- a promise from me to do as little as possible to disturb the fish, and
- a request from them for me to wake the fish up because they weren't biting.
There's just something redemptive about paddling slowly and quietly up a narrow, shady river and I needed some redemption today. When the river narrowed to the point where I could no longer pass, I turned the kayak around and just floated there a while in the quiet. Sometimes the responsibilities of our lives can overwhelm us. Each of us has a unique set of experiences and challenges. Sometimes we handle them well and life rocks along. Sometimes we don't handle them as well and we become overwhelmed, discouraged and frustrated. I was not handling my circumstances particularly well and consequently had become depleted and discouraged.
My wife and I each have one surviving elderly parent who lives in the same town with us. Both of them live independently but still need regular assistance. Our siblings all live elsewhere (although this hasn't always been the case in my wife's family) and consequently, an understandably disproportionate share of the responsibility for caring for these aging parents falls on us. It's one thing for a couple to have have one widowed parent to look after but it's another to have two of them. Julia and I have taken a "divide and conquer" approach to this responsibility, intentionally limiting what we do for the other one's parent because we recognize our own limitations. This is far from ideal, we know, but it's the best that we have been able to do even if both parents may feel somewhat neglected by their son-in-law or daughter-in-law, as the case may be. I don't have any delusions that I can always make my mother happy or meet her every need. I'm a big believer that happiness is a choice for each of us and no one else is responsible for my happiness nor am I responsible for theirs. Even so, I recognize that the circumstances could be far more demanding than they are but sometimes still struggle with the completely reasonable and seemingly doable responsibilities that I have for my mother.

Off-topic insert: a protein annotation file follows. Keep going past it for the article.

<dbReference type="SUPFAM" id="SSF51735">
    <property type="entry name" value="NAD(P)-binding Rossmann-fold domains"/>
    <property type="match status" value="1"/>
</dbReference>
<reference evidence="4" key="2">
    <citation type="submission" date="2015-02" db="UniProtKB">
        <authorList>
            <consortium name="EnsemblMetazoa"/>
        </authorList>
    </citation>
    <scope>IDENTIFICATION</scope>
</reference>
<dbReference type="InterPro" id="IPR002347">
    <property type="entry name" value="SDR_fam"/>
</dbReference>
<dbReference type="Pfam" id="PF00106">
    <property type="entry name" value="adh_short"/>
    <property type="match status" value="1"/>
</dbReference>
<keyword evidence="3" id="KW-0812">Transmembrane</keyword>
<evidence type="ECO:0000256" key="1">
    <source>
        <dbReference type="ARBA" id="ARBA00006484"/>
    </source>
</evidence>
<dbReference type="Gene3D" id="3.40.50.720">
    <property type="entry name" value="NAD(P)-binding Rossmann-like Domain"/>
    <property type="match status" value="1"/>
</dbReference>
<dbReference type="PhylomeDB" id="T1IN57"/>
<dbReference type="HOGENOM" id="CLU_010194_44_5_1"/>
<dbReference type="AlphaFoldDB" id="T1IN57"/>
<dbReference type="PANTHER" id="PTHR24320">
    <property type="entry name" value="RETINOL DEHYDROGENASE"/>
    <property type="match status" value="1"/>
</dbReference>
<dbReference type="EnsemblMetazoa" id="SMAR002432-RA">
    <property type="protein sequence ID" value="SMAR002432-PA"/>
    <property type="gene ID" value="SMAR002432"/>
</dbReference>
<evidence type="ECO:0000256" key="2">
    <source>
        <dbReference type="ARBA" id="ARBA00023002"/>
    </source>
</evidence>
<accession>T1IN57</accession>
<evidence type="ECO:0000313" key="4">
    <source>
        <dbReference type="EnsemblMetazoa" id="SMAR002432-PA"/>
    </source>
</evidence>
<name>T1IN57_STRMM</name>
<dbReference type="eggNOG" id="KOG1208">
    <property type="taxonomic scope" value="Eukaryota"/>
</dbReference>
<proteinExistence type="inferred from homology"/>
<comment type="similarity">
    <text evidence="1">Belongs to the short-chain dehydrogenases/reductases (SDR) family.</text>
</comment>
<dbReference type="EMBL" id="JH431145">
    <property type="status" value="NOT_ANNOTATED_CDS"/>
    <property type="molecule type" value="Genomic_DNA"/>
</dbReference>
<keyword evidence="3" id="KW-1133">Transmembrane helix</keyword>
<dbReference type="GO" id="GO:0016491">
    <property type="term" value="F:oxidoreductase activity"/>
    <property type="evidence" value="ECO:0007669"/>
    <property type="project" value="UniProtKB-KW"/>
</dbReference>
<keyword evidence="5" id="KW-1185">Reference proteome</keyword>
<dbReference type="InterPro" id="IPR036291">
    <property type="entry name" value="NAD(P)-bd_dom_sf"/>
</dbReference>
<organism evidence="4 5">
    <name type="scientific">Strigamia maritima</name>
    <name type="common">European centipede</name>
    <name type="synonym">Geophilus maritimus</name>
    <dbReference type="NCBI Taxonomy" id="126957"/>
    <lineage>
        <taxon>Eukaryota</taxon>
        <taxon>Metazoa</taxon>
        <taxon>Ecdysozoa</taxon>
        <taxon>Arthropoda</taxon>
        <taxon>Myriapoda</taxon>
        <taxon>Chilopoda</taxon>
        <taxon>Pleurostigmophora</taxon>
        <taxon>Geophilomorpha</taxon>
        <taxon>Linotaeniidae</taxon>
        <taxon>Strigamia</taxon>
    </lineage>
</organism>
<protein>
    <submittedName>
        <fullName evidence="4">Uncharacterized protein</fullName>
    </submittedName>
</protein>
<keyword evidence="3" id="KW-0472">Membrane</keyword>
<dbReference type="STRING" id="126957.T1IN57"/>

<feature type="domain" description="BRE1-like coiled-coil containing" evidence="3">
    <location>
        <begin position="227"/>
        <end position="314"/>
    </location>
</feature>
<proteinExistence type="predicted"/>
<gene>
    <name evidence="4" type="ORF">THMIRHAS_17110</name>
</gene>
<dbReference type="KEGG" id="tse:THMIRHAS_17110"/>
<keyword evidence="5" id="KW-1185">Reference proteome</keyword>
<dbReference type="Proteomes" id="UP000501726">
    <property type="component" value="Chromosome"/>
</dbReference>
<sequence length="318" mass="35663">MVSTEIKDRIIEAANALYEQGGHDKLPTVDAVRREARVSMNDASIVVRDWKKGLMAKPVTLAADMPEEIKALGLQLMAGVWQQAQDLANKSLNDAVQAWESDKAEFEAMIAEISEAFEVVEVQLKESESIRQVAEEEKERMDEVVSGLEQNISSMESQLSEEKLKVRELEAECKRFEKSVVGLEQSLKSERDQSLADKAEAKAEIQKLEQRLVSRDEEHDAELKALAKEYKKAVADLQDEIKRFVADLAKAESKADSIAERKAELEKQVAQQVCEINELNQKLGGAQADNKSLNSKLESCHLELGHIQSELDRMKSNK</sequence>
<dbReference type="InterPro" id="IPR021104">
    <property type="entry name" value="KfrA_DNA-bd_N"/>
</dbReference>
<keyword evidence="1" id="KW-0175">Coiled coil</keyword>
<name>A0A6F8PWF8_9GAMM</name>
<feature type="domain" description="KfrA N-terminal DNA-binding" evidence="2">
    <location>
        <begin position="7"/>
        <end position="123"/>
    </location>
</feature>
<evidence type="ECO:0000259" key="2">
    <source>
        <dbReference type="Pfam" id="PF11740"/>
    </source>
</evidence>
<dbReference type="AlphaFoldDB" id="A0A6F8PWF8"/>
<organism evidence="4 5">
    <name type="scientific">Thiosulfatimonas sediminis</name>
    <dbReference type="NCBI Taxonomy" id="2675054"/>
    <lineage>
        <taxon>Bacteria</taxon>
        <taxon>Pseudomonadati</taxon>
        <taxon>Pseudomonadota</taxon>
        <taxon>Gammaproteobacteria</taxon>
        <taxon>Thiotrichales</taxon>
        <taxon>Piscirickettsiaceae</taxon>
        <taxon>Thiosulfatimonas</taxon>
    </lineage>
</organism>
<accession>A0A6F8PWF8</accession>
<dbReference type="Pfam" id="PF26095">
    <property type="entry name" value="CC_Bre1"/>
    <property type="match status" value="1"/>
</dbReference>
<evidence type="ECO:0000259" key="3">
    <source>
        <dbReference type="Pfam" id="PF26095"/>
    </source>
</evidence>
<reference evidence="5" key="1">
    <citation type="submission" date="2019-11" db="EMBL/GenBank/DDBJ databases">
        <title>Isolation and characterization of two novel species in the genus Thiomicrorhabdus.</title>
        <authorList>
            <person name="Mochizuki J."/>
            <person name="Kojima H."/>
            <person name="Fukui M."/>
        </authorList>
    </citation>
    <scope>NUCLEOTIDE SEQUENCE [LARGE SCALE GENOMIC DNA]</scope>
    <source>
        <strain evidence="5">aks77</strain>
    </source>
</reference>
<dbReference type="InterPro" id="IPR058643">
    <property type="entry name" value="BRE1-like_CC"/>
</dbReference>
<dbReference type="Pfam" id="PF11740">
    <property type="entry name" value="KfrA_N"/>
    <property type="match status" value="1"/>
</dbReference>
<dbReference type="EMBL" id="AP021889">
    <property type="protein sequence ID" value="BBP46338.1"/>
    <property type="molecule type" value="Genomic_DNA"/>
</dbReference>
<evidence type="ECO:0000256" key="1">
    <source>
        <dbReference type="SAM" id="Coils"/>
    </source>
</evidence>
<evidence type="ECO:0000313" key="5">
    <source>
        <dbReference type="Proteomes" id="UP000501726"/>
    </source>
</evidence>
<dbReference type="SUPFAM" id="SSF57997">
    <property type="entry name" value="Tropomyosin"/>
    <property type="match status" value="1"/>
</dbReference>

Coming back from the river today, I felt better . . . not completely recharged, not relieved of all of the discouragement, but better. There's nothing magic about the river but taking some time to talk through these challenges with the One that created that river and set it on it's course was a step in the right direction. When I loaded my kayak back into the bed of my pick-up truck, all my problems were not solved, the challenges were not gone but I was refreshed enough that I could take another step. Arriving back home, that's what I did and life goes on.
What do you do when you need to take a deep breath? What refreshes you?